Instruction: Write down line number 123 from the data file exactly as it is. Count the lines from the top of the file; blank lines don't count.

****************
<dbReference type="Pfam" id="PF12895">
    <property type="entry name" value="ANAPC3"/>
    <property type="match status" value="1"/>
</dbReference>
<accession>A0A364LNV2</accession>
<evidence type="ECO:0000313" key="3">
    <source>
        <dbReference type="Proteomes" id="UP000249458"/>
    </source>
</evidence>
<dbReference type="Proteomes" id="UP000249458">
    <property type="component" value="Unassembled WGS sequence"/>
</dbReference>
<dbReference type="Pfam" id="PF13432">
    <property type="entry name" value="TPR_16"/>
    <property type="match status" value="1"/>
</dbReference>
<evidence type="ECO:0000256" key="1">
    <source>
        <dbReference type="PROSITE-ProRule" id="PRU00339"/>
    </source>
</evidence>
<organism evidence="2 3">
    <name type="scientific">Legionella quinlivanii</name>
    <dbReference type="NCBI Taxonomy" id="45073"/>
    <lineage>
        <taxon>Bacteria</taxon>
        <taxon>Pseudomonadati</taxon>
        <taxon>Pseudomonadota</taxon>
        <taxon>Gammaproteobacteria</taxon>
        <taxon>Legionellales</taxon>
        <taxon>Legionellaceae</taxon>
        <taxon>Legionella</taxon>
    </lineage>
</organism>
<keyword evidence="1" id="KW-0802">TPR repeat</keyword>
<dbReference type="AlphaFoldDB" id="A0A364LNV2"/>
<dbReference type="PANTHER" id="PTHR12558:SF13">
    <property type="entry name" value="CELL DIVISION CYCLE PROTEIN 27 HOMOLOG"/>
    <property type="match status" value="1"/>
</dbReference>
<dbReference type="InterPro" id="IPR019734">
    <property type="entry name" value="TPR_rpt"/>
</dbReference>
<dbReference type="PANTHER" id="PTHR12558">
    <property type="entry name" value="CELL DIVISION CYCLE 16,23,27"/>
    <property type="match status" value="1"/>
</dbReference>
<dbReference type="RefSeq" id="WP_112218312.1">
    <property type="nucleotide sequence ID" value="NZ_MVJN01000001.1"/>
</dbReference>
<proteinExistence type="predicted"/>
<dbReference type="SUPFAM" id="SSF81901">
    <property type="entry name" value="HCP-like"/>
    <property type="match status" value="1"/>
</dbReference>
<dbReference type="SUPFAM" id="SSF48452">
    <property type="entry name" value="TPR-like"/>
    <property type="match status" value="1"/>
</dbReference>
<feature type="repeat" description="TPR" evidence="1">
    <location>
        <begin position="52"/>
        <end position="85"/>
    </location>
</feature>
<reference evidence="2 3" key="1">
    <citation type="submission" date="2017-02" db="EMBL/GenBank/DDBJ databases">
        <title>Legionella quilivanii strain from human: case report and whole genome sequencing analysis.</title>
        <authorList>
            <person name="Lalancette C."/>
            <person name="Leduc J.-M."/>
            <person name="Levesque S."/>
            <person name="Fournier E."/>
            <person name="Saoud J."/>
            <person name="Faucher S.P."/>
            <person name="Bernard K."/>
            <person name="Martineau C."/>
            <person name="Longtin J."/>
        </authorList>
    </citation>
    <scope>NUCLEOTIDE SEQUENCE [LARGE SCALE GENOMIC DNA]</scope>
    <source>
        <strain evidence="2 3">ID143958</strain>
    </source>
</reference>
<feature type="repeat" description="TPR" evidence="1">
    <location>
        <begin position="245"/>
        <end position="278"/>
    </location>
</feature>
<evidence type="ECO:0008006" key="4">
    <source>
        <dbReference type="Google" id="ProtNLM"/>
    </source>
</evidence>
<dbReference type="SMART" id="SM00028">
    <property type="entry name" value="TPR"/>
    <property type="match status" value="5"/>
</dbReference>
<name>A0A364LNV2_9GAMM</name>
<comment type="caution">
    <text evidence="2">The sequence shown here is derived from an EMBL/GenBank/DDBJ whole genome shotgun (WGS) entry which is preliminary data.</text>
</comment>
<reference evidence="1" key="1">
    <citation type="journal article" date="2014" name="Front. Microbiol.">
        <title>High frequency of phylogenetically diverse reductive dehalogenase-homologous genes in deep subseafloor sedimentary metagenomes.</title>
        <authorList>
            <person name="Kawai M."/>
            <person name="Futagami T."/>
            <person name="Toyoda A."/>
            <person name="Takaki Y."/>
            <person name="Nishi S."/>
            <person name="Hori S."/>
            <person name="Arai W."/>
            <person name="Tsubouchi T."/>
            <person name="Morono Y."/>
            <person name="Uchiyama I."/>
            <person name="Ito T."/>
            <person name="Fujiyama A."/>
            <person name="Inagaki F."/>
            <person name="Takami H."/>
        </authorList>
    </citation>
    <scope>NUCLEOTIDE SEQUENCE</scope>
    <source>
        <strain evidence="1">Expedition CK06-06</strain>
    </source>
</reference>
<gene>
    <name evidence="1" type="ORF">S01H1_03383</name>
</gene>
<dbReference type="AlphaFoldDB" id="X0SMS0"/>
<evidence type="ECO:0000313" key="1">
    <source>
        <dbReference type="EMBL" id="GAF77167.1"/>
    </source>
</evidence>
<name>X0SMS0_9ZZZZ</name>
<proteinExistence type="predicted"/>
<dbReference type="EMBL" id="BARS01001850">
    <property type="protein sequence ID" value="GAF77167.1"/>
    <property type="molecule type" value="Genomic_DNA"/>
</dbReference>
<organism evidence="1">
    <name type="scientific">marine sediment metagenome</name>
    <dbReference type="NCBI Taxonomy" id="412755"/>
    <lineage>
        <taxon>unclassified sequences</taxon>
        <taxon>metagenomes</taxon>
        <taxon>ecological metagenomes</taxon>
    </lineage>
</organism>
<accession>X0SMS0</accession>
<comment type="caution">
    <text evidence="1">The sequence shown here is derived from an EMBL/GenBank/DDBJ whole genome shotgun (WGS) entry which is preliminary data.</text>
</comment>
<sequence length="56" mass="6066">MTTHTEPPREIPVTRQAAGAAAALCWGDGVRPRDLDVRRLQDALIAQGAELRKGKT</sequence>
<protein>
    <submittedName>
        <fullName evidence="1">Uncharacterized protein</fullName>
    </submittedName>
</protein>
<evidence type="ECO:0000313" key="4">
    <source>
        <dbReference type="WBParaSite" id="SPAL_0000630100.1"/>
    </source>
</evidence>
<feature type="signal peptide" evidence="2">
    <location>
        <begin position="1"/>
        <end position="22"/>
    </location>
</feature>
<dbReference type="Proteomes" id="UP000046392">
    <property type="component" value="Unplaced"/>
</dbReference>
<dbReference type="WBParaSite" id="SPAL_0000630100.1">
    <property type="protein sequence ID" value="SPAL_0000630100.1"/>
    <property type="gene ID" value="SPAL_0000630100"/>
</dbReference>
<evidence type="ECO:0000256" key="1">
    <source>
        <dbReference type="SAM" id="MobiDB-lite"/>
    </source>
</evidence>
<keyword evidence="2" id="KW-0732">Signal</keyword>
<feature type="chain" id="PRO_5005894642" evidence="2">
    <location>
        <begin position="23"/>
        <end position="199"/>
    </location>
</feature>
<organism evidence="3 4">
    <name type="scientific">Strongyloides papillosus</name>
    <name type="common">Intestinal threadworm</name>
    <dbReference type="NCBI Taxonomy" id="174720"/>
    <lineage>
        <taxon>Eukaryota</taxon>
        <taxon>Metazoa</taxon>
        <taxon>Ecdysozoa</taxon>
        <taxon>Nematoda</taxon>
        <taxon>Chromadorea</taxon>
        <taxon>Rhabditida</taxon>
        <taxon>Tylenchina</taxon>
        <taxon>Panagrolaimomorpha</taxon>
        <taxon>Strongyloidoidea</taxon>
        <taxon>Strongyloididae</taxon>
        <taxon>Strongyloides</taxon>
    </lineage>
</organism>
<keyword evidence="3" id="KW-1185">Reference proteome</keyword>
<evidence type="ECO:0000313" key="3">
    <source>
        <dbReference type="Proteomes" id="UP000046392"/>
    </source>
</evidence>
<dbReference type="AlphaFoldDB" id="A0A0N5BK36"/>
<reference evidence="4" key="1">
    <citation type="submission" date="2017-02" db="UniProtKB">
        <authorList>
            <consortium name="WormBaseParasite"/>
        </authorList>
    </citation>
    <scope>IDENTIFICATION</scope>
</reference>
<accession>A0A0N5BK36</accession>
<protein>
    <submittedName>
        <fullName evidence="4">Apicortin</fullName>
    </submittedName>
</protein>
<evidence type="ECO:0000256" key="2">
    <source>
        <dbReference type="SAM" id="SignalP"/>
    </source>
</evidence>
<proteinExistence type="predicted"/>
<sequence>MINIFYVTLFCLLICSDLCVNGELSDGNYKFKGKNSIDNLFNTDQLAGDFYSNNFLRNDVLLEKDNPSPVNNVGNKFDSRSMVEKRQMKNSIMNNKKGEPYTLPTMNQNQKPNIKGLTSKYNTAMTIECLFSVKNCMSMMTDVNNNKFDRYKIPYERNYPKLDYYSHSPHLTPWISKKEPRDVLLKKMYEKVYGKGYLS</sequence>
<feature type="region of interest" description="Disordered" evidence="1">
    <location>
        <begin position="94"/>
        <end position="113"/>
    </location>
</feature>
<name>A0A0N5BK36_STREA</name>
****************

            <person name="Takami H."/>